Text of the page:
In its best moments, Dragon’s Dogma 2 looks and plays like a 10 out of 10, in its worst moments it is at least annoying, and sometimes just mocks the player. And it’s not just the microtransactions that were added right after the game launched, or the poor optimization, but the small moments that often spoil the experience of the game and sometimes even make you mad.

Game Dragon’s Dogma 2
Genre action/RPG
Platforms Windows, PlayStation, Xbox
Languages English
Developer Capcom
Publisher Capcom

Rebel and friends

Dragon’s Dogma 2 takes place in a parallel universe, but with the same prerequisites and rules of the world as in the first part, and here they are quite simple. From time to time, a dragon will appear, stealing the heart of one of the lucky ones – you – and labeling it Arisen (literally “Resurrected” or “Risen”). The main task of the Arisen is to find and kill the dragon. The hero is assisted by Pawns, human or animal aliens from other worlds whose only purpose in life is to serve the Arisen.

While the events of the first part begin to unfold immediately after this visit from the dragon, in the second part we start with a dungeon in a quarry. It turned out that the Queen Regent cursed you, erased your memory, and threw you into the quarry, and put a fake Rebel in your place. Everyone around you, including you, thinks you’re a Pawn. But then the quarry is attacked by a monster, you feel the power of the Rebel in you, and after a short fight you escape on the back of a griffin and find yourself in the first settlement. This is where the game begins.

In addition to creating your own character, you must also create your main Pawn and choose one of the vocations, or local classes, for him or her. The other two Pawns in your group can be recruited at specially designated locations called Rifts. If you are playing online, you will have access to other players’ Pawns, while offline you will only have access to the Pawns generated by the developers. Your Pawn can also be hired by other players. There are no drawbacks to this system: while you explore the world with your main Pawn, the game simply creates a copy and lends it to other players. You and your main Pawn gain experience and level up, while the rented Pawns cannot, so it makes sense to visit the Rift periodically and hire new, higher-level ones.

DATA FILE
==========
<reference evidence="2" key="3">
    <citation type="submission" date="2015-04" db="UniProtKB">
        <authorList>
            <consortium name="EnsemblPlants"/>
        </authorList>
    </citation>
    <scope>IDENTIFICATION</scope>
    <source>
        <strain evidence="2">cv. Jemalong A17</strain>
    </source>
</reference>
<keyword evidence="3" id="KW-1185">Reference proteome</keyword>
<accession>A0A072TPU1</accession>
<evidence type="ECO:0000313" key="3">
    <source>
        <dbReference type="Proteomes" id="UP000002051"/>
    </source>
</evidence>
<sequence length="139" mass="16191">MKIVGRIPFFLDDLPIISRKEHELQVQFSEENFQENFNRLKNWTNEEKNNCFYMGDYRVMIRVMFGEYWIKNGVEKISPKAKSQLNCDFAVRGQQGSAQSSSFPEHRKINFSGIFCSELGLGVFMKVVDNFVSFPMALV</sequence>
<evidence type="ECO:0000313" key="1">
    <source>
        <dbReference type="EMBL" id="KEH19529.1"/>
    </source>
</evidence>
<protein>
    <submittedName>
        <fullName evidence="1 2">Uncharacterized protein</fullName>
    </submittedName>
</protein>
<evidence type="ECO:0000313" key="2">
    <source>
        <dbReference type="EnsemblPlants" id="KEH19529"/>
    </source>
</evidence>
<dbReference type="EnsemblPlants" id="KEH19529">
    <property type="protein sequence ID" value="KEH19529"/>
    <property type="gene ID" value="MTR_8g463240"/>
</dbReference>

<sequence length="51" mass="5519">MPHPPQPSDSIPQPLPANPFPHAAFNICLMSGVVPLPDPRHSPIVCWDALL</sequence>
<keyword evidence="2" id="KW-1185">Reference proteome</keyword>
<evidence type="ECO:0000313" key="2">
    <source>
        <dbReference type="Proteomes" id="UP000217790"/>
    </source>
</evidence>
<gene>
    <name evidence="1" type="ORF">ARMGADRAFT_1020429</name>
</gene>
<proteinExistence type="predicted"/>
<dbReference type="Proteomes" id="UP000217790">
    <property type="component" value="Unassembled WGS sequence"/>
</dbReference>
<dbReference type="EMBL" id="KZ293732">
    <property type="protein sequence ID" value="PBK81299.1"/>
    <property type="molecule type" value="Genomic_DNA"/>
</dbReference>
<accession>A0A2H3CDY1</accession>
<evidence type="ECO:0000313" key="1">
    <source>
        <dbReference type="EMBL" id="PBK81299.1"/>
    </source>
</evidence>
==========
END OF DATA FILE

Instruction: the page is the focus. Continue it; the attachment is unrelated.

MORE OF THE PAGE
As your Pawn travels with other players, it gains experience with item locations and quests, so that it can guide you through your own quest. You can also hire Pawns with certain skills, including elven language if you want to interact with elves.

Pawns also have aptitude and specialization. Aptitude determines behavior on the battlefield – from more aggressive to more supportive. Specialization is, for example, foraging – the Pawn will mark resource collection points on the map, or logistics – the Pawn will deal with inventory and crafting items. If only it was possible to set separate rules here so as not to clean the inventory every two hours.

In general, Pawns have been improved. They have become smarter and really help, and sometimes directly destroy enemies when you open another chest. While I was testing one of the callings, the Pawns did all the combat work for me. They did it slowly, but they did it anyway.

But there were some curiosities. There are not enough fingers on both hands to count the number of deaths from falling into the abyss. The funniest one was when I had just spent rift crystals (a currency that is obtained in the game and spent if you want to hire a Pawn of a higher level than yours) on two Pawns, only to have them drown thirty minutes later during a routine jump over the abyss.

By fire and sword

There are four vocations available to you and your Pawn from the start: Fighter, Mage, Archer, and Rogue. After completing one of the tasks at the beginning of the game, Warrior and Sorcerer are also available. Mixed callings, such as Trickster or Magic Archer, also need to be additionally searched in the game world and are available only to the player.

Each vocation has two basic attacks and up to four abilities. Passive abilities, once learned, can be used in any vocation, so the game motivates you to try new vocations from time to time. When you change, you will be given equipment of your level, so you can safely change the class if you do not like the chosen one.

The main callings were almost one-for-one from the first part. The Fighter plays like a Fighter, the Rogue, who replaced Strider, also almost completely copies the mechanics from the first class. The warrior, in my opinion, has become slower, which, together with frame rate drops, sometimes turns the game into a slideshow.